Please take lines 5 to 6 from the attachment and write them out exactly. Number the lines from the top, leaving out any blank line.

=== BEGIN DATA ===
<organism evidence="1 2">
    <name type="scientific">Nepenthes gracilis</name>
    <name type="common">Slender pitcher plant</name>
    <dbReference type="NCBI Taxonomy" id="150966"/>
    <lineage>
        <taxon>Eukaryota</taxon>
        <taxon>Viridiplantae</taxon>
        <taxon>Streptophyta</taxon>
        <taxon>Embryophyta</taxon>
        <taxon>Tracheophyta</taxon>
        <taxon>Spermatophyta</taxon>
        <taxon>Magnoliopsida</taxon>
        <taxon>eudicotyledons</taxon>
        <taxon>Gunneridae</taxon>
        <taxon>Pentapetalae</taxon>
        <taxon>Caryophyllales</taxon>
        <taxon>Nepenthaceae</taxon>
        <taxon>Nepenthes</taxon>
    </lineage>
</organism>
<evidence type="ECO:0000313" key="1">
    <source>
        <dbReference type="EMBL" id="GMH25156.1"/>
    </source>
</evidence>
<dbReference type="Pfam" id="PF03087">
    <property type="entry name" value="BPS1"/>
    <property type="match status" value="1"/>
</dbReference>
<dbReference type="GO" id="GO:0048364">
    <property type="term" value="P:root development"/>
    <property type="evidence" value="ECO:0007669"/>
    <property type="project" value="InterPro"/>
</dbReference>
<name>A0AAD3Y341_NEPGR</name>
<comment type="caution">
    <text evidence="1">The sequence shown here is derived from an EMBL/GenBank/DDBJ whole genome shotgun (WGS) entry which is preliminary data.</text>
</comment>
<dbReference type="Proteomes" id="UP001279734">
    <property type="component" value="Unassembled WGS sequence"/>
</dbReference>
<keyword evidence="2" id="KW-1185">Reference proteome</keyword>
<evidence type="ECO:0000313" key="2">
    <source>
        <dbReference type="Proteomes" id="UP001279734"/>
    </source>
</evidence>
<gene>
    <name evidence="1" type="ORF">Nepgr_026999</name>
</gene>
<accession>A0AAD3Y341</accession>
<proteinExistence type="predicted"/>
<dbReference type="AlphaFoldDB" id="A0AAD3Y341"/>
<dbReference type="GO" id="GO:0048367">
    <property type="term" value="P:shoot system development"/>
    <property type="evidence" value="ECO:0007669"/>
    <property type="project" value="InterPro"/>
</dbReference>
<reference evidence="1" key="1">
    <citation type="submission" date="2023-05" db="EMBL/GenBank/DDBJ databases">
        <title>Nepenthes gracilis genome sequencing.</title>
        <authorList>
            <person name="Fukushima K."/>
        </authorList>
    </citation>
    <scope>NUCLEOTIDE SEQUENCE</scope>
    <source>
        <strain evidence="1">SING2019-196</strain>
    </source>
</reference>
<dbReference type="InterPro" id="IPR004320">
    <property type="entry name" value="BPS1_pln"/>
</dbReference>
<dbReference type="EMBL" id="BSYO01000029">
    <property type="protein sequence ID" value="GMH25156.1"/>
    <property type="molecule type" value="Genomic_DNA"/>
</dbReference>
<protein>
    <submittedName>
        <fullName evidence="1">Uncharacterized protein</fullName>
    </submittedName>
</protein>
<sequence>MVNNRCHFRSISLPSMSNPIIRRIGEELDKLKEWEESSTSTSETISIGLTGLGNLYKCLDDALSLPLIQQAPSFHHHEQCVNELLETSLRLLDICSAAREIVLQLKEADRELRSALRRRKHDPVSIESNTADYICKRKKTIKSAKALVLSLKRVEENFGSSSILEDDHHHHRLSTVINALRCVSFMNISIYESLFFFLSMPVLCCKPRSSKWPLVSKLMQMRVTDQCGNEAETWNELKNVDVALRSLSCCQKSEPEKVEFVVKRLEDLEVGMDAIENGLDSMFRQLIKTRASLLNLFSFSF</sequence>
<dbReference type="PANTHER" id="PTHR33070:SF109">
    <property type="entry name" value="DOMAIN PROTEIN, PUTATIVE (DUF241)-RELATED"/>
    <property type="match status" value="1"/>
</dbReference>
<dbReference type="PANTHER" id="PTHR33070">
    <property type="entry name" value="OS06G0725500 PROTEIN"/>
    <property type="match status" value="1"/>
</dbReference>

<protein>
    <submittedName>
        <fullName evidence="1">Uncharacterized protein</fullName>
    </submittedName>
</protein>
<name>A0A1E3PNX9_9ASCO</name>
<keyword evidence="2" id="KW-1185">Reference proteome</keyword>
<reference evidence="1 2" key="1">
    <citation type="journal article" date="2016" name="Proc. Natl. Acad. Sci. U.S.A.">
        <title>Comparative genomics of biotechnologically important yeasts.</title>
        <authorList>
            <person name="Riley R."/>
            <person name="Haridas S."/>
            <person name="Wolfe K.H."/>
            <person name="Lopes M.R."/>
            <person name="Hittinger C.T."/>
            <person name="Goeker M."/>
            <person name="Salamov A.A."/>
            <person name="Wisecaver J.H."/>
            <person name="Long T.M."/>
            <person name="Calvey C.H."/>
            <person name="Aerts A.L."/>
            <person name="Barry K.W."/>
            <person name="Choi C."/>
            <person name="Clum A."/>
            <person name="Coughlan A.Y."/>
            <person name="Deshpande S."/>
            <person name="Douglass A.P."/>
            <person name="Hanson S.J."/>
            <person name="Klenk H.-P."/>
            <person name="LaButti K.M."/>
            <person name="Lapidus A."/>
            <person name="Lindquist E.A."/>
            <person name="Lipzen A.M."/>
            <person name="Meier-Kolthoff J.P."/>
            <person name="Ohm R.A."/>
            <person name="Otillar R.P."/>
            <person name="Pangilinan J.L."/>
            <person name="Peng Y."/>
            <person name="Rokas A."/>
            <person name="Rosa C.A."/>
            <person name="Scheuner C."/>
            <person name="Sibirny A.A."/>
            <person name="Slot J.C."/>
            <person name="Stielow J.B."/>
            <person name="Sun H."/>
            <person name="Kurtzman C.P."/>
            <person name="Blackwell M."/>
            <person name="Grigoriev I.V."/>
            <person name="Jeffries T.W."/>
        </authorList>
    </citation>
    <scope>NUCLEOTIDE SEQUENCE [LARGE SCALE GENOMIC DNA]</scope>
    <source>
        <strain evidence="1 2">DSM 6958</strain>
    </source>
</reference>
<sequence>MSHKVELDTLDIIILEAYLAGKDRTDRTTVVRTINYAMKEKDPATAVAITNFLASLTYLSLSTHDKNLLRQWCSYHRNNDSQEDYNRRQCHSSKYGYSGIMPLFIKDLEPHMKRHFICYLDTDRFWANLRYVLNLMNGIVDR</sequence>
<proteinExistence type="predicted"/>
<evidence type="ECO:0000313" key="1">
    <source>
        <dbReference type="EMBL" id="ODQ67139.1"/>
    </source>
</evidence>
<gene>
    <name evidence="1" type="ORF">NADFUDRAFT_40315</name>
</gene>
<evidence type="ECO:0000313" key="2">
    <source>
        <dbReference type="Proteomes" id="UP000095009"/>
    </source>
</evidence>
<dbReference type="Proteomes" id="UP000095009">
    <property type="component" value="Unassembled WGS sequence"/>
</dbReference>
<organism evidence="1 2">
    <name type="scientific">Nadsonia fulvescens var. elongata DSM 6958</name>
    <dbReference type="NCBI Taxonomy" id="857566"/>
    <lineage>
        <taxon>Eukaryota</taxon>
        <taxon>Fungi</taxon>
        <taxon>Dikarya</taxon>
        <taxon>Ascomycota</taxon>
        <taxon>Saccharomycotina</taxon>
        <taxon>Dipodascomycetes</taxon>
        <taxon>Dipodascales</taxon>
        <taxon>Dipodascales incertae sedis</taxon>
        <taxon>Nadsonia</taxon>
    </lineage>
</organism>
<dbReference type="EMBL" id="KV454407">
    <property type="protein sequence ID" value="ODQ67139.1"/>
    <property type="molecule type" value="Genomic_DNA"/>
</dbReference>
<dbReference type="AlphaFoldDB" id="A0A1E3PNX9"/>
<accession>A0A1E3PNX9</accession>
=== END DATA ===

    <lineage>
        <taxon>Eukaryota</taxon>